Bubble Bubble Toil & Trouble

The title of this post was going to be “Financial Media Pet Peeve #342” but I can’t resist a Shakespeare reference, especially since we’re only a bit past Midsummer’s Eve.


If you consume any financial media whatsoever I’m sure you’ve seen article after article saying that the stock market is in a bubble, totally disconnected from fundamentals, and that it will end in tears. One hilarious article interviewed a guy who got burned trying to short the market back during the dotcom craze and said what we’re seeing now is even worse.

I hope the irony isn’t lost on him and he’s not trying to blindly short the market again. Because as he painfully found out last time, just because you think a business or market is disconnected from fundamentals doesn’t mean it can’t keep going up. Some businesses, like Tesla, you either just fundamentally misunderstand or there’s a core of fanatics that buy at any price. Other businesses, like Wirecard, appear fraudulent, get called out repeatedly for 12+ years by various short-sellers, and yet still go up in price for more than a decade as they build actual businesses onto a shady core. And then you have mass hysteria. The type of buying that drives whole markets higher and seemingly disconnects them from any sort of fundamental reality.

A Tale of Two Yields

The issue is that the investment world, much like negotiations, is an exercise in analyzing your next best alternative. To reduce this to an absurdly simple level, imagine your choice is between IEF and SPY. IEF’s 30-day SEC yield is 0.5 percent and the only possibility of gaining more than that is if yields drop further. It’s possible, but the Fed appears to be holding strong at the zero-bound and currently prefers to use direct market intervention in the bond market instead of setting official Federal funds rates below zero.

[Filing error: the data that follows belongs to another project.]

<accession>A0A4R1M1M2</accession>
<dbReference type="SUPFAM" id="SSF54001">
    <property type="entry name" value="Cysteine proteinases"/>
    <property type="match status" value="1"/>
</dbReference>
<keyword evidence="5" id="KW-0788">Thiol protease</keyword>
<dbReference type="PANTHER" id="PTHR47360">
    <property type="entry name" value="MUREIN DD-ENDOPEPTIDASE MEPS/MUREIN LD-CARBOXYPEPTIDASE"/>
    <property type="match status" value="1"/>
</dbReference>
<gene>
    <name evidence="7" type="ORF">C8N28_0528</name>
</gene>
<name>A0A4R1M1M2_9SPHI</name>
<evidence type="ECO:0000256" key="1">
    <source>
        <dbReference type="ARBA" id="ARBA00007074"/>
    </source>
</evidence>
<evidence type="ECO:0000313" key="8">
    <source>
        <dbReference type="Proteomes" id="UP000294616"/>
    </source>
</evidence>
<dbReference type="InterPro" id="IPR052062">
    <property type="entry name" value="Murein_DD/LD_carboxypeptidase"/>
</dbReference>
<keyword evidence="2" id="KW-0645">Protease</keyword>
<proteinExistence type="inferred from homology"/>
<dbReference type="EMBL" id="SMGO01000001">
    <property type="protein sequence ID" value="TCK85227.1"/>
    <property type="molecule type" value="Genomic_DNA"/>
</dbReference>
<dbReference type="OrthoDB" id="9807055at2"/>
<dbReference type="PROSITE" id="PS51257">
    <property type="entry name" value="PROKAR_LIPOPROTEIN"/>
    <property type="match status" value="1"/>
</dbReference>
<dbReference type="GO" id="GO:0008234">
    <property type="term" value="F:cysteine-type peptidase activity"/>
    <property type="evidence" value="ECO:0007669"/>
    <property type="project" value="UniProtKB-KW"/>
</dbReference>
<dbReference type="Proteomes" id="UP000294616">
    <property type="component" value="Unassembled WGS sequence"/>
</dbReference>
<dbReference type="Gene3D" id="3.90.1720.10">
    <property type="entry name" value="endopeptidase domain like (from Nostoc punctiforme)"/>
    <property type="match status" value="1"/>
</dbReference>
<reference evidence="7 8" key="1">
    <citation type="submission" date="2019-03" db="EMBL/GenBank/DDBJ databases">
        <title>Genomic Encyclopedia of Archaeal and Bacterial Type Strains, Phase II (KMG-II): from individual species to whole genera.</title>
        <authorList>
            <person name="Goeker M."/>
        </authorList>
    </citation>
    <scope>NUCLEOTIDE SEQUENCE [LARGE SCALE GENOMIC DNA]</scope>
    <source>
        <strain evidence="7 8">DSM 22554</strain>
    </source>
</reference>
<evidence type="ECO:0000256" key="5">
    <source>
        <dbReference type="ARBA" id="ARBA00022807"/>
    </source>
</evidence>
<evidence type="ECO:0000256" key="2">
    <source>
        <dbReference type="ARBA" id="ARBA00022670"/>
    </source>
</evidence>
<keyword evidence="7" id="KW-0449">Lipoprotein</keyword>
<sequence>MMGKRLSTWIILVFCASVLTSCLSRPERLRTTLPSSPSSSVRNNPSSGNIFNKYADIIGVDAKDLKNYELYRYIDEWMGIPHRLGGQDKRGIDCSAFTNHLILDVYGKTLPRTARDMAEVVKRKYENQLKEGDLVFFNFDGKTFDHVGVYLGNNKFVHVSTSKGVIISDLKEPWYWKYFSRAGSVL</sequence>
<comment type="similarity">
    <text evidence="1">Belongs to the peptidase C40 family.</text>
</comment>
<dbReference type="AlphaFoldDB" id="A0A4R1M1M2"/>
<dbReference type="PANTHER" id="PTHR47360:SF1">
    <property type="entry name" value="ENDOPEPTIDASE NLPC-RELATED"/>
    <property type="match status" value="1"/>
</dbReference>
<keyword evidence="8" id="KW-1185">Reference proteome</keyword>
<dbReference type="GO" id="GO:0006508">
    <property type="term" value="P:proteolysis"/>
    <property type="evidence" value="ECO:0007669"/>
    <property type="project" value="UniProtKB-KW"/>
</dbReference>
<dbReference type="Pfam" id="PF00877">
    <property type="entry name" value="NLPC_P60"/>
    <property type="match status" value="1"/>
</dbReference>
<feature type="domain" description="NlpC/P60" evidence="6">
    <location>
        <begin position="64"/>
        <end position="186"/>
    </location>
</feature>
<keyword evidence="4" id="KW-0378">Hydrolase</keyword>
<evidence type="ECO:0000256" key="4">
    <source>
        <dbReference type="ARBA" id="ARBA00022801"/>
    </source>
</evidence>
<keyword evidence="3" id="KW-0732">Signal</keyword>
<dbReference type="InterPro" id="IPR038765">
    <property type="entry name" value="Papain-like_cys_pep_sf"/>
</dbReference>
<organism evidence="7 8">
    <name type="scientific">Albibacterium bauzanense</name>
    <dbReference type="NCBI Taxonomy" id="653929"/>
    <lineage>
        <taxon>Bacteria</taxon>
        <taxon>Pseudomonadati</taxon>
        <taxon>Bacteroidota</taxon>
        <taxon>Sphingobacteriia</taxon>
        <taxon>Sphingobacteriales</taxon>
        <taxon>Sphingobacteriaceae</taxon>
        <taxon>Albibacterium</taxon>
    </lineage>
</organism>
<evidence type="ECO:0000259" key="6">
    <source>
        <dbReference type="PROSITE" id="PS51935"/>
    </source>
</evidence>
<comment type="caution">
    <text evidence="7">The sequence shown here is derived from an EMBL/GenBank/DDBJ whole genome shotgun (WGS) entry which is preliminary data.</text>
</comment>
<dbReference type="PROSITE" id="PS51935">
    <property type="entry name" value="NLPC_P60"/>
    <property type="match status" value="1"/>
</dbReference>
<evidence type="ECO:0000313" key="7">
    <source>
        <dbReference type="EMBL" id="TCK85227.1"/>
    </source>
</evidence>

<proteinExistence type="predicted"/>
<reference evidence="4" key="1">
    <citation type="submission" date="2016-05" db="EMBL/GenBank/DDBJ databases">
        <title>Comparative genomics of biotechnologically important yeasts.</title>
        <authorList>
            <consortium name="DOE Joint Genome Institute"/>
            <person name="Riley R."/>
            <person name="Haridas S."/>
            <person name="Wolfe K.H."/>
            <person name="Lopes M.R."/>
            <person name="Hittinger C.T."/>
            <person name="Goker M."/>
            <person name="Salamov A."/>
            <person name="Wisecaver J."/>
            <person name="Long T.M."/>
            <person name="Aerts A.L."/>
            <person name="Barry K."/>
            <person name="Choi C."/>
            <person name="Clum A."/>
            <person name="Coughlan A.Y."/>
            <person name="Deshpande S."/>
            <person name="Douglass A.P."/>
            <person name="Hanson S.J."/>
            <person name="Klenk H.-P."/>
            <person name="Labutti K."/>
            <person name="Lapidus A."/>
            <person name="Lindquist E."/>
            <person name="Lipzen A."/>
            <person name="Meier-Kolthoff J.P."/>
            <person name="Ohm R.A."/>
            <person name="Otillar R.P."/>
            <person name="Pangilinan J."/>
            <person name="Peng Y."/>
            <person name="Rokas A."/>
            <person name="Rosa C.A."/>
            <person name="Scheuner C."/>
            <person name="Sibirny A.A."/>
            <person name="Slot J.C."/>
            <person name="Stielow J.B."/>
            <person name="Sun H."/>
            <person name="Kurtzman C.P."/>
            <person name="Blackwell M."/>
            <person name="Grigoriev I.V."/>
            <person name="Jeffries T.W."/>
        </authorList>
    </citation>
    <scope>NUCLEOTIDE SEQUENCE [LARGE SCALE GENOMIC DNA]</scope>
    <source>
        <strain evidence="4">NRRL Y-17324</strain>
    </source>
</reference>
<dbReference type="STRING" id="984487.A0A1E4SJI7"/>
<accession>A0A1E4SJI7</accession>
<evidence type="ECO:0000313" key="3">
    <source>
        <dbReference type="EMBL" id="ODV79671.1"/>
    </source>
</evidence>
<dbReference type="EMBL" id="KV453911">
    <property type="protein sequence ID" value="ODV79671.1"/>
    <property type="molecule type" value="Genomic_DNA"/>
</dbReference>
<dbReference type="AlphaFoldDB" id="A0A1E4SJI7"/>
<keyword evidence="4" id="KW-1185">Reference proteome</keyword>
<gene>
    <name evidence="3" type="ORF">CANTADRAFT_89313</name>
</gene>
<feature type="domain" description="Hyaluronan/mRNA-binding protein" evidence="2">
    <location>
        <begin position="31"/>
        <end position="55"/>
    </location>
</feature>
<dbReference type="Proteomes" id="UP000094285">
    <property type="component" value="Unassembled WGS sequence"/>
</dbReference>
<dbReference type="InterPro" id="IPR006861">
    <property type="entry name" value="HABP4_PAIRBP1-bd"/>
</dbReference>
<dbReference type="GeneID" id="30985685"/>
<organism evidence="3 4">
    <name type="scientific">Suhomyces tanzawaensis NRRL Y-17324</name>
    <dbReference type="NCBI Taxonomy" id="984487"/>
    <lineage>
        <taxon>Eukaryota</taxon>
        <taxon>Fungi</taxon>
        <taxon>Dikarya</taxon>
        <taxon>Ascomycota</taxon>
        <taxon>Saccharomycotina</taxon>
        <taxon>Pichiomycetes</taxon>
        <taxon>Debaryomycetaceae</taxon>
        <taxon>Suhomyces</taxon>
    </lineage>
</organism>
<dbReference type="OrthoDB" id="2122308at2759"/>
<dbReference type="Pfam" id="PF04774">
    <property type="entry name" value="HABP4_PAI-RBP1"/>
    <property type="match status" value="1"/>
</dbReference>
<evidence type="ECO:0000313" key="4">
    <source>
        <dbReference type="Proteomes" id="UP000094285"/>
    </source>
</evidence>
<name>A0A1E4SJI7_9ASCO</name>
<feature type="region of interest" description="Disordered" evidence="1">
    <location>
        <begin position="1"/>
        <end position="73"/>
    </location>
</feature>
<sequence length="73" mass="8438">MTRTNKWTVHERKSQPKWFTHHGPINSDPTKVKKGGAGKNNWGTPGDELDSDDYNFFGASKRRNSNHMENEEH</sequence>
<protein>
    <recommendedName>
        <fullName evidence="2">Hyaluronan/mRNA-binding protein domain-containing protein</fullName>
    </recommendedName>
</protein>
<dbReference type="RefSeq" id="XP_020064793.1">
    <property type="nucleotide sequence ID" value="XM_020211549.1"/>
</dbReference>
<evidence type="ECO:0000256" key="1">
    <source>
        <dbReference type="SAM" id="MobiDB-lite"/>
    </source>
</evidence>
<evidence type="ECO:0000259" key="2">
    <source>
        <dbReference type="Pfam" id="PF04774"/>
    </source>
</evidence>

Compare this to SPY, which has a 1.85 percent yield. If you use prior recessions as a guide, you could reasonably expect SPY’s current payout to drop by a third. So base case scenario is a ~1.2 percent yield based on current prices with the possibility that it rebuilds to prior levels. The downside case is that a one-third drop in SPY’s yield probably comes with quite a bit of price volatility.

Sophie’s Choice

Sorry, this is the worst literary pun I’ve made yet (today!). Regardless, the difference between the two yields represents the trade-off that a lot of investors are currently willing to make. They’d rather have a 1.2 to 1.9 percent yield plus the potential for upside in exchange for a bunch of volatility instead of locking themselves into an almost-guaranteed 0.5 percent yield for the next 7 years albeit with less volatility.

Alternatively, it may also represent the perceived need of investors to recover lost ground or hit a funding goal (pensions: I’m looking at you). Putting money into SPY, or any equities for that matter, at least provides the investor the chance to make it happen. If an investor puts it into IEF, a CD, or holds it in cash then they’re either relying on a more advantageous opportunity elsewhere or the current anemic yields represent adequate compensation.

Triumph of the Optimists?

In spite of everything that the country is facing, there are still enough people that are optimists and believe the country will be doing better 10 years from now than it is today. I’m one of those optimists: outside of a dramatic acceleration of climate change I don’t see how we’ll be in worse shape in 2030 than we are now.

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